VBO, amount of strain, effective mass (m*) and splitting (Δ lh-hh ) between the light hole (lh) and heavy hole (hh) offsets are important parameters for obtaining high hole mobility in III-V heterostructures.
Isoenergy surfaces for upper valence band in silicon, GaAs and InSb at 2 meV/25 meV/50 meV.
Isoenergy surface (left) and 2D energy contour along the transport plane (right) for upper valence band in GaAs for (a) biaxial compression and (b) uniaxial compression.
Calculated hole mobility for varying stoichiometries in InxGa1−xAs and InxGa1−xSb. Antimonides have twice as high hole mobility compared to arsenides.
Polar plot showing calculated hole mobility enhancement for (a) 2% biaxial strain and (b) 2% uniaxial strain. Hollow/solid symbols represent tension/compression. The substrate orientation was (100) while the angle along the plot represents the different directions along which the channel of the transistor can be oriented. For uniaxial strain, the strain was applied parallel to the transport direction.
Calculated mobility enhancement for varying amount of biaxial strain, which can be achieved during MBE growth. Positive values represent biaxial compression while negative strain represents biaxial tension.
Two different approaches for obtaining a compressively strain Sb-channel. Approach A uses an InGaSb channel and an AlGaSb barrier. Approach B utilizes a GaSb channel and an AlAsSb barrier.
Cross-section showing the different layers in a quantum-well heterostructure with (a) InxGa1−xSb and (b) GaSb channel. The AlAsxSb1−x layer is composed of a AlSb/AlAs short-period superlattice. Also shown are high resolution TEM images around the channel region.
(a) Dislocations and (b) misfit defects in the buffer layer which accommodates the large lattice mismatch between the channel and the GaAs substrate.
High Resolution XRD scans on the samples A1 (top) and B1 (bottom) near the (004) GaAs peak. For sample B1, which uses (AlAs)AlSb as the buffer, we observe main and satellite peaks characteristic of the digital superlattice.
Reciprocal lattice scan on sample B1 around GaAs (004) and(115).
VBO for sample A1 (approach A) is calculated by taking the difference in the valence band spectrum from the InxGa1−xSb channel and AlyGa1−ySb buffer.
VBO for sample B1 (approach B) is calculated by taking the difference in the valence band spectrum from the GaSb channel and the AlAsySb1−y buffer.
Hole mobility (μ h) and sheet charge (Ns) are measured as a function of temperature using Hall measurements for samples: A1, A2, A3 (top) and B1, B2 (bottom).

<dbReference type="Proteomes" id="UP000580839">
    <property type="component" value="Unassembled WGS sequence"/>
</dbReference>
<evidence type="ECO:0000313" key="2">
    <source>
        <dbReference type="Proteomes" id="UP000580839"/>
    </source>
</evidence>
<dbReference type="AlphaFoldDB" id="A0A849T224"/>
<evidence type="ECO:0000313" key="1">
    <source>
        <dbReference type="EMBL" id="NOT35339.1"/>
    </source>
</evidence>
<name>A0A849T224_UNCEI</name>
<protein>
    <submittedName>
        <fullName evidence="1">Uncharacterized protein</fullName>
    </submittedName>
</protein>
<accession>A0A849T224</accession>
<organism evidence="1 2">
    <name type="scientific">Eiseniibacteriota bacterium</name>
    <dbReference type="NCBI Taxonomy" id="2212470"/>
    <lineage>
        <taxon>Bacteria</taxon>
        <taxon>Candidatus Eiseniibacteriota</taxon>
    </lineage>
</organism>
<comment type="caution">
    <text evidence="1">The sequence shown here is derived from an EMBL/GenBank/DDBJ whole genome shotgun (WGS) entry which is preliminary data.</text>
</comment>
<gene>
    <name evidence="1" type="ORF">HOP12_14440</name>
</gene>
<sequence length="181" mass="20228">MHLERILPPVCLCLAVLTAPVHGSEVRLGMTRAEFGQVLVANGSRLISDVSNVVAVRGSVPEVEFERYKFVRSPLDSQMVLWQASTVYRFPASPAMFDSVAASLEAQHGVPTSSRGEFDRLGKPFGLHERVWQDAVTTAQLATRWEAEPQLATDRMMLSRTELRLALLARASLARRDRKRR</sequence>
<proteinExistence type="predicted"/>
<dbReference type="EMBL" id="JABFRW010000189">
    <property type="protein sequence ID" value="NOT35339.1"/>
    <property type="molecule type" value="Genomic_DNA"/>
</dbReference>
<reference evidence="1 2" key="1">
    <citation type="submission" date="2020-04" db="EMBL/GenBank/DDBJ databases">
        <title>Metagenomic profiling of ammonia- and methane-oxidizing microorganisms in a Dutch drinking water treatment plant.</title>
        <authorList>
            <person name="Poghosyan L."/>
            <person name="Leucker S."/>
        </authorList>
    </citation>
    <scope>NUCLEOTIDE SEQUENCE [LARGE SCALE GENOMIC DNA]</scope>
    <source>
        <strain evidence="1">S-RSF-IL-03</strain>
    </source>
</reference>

A high temperature anneal (600 °C/60 s) before channel growth to optimize the interface results in a large increase in low-temperature mobility but gives only a slight gain (900 cm2/Vs to 940 cm2/Vs) in mobility at 300 K.
Conductivity tensors (σxx and σxx) are measured as a function of magnetic field (B) for various temperatures. MSA on the data confirms that there is no parallel conduction in the stack and is used to estimate number of carriers in lh/hh bands and their mobility (Figure 17).
(a) Number and (b) mobility of carriers in the light (lh) and heavy hole (hh) bands as a function of temperature for sample A1.
Shubnikov-de-Haas (SdH) oscillations in sheet resistance (inset) are observed at low temperatures and high magnetic field. Temperature dependence of these oscillations is used to calculate m* (Table III).
SdH oscillations at 2 K are plotted vs. 1/B for a sheet charge of 1.1 × 1012/cm2. The oscillatory behavior is periodic in nature with a single dominant frequency, indicating that only the lh band is occupied at this sheet charge.
SdH oscillations at 2 K are plotted vs. 1/B for sheet charge of 3.5 × 1012/cm2. The oscillations are combinations of two dominant frequencies, indicating that both lh and hh bands are occupied at this sheet charge.
Hole mobility (μ h) is measured as a function of sheet charge (Ns) using gated Hall measurements. Reported values in (strained) silicon are also plotted for comparison.
Relevant properties of different semiconductor materials at 300 K. Note that III-V’s (antimonides in particular) have lower elasticity constants than silicon.
Parameters measured, technique used, and corresponding figures.
Details on the samples studied. Mobility and sheet charge (NS) at 300 K measured using Hall measurements are listed along with value of light hole effective mass measured using Shubnikov–de Haas oscillations.
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